Hodgkin's lymphoma classification
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Editor-In-Chief: C. Michael Gibson, M.S., M.D. ; Associate Editor(s)-in-Chief: Sowminya Arikapudi, M.B,B.S.  Mohsen Basiri M.D.
Hodgkin's lymphoma (HL) may be classified according to World Health Organization (WHO) classification into two major subgroups: nodular lymphocyte predominant and classic Hodgkin's lymphoma. classic Hodgkin's lymphoma is further divided into four subtypes: nodular sclerosis classic HL (NSHL), mixed cellularity classic HL (MCHL), lymphocyte rich classic HL (LRHL), and lymphocyte depleted classic HL (LDHL).
According to the Ann Arbor Staging System with Cotswolds modifications, there are 4 stages of Hodgkin's Lymphoma based on clinical features gathered from history and physical examination, and findings on positron emission tomography/computed tomography (PET/CT) scan of the chest, abdomen, and pelvis. Each stage is assigned one letter and one number that designate the number of involved lymph node regions and the presence/absence of systematic symptoms or of bulky or extended disease .
Hodgkin's lymphoma may be classified according to World Health Organization (WHO) classification into two major subgroups based upon the appearance and immunophenotype of the tumor cells:
- Nodular lymphocyte predominant Hodgkin's lymphoma
- Classical Hodgkin's lymphoma
Classic Hodgkin's lymphoma is further divided into four subtypes:
- Nodular sclerosis classic HL (NSHL)
- Mixed cellularity classic HL (MCHL)
- Lymphocyte rich classic HL (LRHL)
- Lymphocyte depleted classic HL (LDHL)
|Nodular sclerosing||Most common subtype and is composed of large tumor nodules showing scattered lacunar classical Reed–Sternberg cells set in a background of reactive lymphocytes, eosinophils, and plasma cells with varying degrees of collagen fibrosis/sclerosis.|
|Mixed-cellularity||Common subtype and is composed of numerous classic Reed-Sternberg cells admixed with numerous inflammatory cells including lymphocytes, histiocytes, eosinophils, and plasma cells without sclerosis. This type is most often associated with Epstein–Barr virus (EBV) infection and may be confused with the early, so-called 'cellular' phase of nodular sclerosing classical Hodgkins lymphoma.|
|Lymphocyte rich||Rare subtype, show many features which may cause diagnostic confusion with nodular lymphocyte predominant B-cell Non-Hodgkin's Lymphoma (B-NHL). This form also has the most favorable prognosis.|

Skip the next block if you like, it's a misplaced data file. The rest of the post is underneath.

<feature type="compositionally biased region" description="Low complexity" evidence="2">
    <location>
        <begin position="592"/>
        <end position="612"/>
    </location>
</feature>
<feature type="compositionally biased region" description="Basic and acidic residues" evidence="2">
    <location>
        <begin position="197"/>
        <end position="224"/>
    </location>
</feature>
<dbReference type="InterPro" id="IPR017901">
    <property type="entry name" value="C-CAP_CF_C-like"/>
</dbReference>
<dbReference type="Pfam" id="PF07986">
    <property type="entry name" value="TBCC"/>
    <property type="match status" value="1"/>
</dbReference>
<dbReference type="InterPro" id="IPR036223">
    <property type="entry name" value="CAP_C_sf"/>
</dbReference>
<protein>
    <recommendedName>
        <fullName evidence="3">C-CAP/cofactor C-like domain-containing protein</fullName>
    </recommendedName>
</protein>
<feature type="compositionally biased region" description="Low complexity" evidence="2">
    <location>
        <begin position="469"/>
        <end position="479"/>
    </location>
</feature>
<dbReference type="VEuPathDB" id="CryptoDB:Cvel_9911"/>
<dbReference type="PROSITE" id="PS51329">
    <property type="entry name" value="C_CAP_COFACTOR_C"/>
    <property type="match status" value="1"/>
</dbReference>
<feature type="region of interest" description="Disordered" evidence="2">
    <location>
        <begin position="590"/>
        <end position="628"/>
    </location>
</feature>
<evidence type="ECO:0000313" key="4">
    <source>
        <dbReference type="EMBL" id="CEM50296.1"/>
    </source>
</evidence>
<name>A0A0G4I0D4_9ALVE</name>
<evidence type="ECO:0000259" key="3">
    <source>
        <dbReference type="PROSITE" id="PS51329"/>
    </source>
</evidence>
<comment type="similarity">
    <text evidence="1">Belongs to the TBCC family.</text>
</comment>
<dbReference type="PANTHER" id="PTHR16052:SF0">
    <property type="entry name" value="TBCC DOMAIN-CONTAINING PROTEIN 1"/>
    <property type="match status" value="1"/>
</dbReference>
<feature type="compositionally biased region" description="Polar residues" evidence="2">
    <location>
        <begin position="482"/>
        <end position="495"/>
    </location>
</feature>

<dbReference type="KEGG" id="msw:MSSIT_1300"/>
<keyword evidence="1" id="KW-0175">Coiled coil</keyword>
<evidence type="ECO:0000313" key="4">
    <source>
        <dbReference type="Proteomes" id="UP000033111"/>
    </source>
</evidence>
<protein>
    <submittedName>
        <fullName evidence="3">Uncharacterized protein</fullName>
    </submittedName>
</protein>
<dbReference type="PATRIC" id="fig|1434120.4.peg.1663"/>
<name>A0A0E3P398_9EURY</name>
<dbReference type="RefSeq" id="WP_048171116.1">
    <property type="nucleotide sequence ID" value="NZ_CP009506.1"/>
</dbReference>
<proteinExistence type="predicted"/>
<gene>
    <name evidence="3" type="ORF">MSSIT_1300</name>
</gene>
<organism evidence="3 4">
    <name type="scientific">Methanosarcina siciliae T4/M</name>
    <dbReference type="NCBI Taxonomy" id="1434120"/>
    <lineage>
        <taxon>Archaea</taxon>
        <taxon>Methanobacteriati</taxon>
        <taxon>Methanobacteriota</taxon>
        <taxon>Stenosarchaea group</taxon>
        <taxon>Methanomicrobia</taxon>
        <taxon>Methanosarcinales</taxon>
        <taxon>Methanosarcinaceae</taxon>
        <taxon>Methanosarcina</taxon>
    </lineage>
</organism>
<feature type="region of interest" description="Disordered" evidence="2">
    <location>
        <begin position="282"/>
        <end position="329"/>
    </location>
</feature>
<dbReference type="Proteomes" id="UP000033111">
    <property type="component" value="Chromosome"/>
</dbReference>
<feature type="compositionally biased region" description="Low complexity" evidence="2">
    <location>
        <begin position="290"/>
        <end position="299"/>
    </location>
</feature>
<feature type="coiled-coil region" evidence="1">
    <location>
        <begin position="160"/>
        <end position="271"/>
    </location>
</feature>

|Lymphocyte depleted||Rare subtype, composed of large numbers of often pleomorphic Reed-Sternberg cells with only few reactive lymphocytes, which may easily be confused with diffuse large cell lymphoma. Many cases previously classified within this category would now be reclassified under anaplastic large cell lymphoma.|
- According to the Ann Arbor Staging System with Cotswolds modifications, there are 4 stages of Hodgkin's Lymphoma based on clinical features gathered from history and physical examination, and findings on positron emission tomography/computed tomography (PET/CT) scan of the chest, abdomen, and pelvis. Each stage is assigned one letter and one number that designate the number of involved lymph node regions and the presence/absence of systematic symptoms or of bulky or extended disease . The stages of Hodgkin's Lymphoma are shown in the table below:
|Hodgkin's Lymphoma Ann Arbor Staging with Cotswolds Modifications|
|I||Involvement of a single lymph node (I) or single extranodal site (IE)|
|II||Involvement of two or more lymph node ereas on the same side of the diaphragm alone (II) or with involvement extralymphatic organ (IIE)|
|III||Involvement of lymph node ereas or lymphoid structures on both sides of the diaphragm|
|IV||Disseminated or multiple involvement of the extranodal organs|
In the Ann Arbor Staging System with Cotswolds modifications, letters A and B indicate the absence (A) or presence (B) of one or more of the following systemic symptoms:
- Fevers with temperatures above 38°C (>100.4°F) during the previous month
- Drenching night sweats
- Unexplained weight loss exceeding 10 percent of body weight during the six months prior to diagnosis
The subscript "X" in this staging system denotes bulky disease for treatment purposes. Bulky mass is determined as a single mass of 10 cm or greater than one-third of the transthoracic diameter at any level of thoracic vertebrae as determined by computed tomography.
- ↑ Swerdlow, S. H.; Campo, E.; Pileri, S. A.; Harris, N. L.; Stein, H.; Siebert, R.; Advani, R.; Ghielmini, M.; Salles, G. A.; Zelenetz, A. D.; Jaffe, E. S. (2016). "The 2016 revision of the World Health Organization classification of lymphoid neoplasms". Blood. 127 (20): 2375–2390. doi:10.1182/blood-2016-01-643569. ISSN 0006-4971.
- ↑ Lister TA, Crowther D, Sutcliffe SB, Glatstein E, Canellos GP, Young RC; et al. (1989). "Report of a committee convened to discuss the evaluation and staging of patients with Hodgkin's disease: Cotswolds meeting". J Clin Oncol. 7 (11): 1630–6. PMID 2809679.
- ↑ Anita Kumar, Irene A. Burger, Zhigang Zhang, Esther N. Drill, Jocelyn C. Migliacci, Andrea Ng, Ann LaCasce, Darci Wall, Thomas E. Witzig, Kay Ristow, Joachim Yahalom, Craig H. Moskowitz & Andrew D. Zelenetz (2016). "Definition of bulky disease in early stage Hodgkin lymphoma in computed tomography era: prognostic significance of measurements in the coronal and transverse planes". Haematologica. 101 (10): 1237–1243. doi:10.3324/haematol.2016.141846. PMID 27390360. Unknown parameter
- ↑ Bruce D. Cheson, Richard I. Fisher, Sally F. Barrington, Franco Cavalli, Lawrence H. Schwartz, Emanuele Zucca & T. Andrew Lister (2014). "Recommendations for initial evaluation, staging, and response assessment of Hodgkin and non-Hodgkin lymphoma: the Lugano classification". Journal of clinical oncology : official journal of the American Society of Clinical Oncology. 32 (27): 3059–3068. doi:10.1200/JCO.2013.54.8800. PMID 25113753. Unknown parameter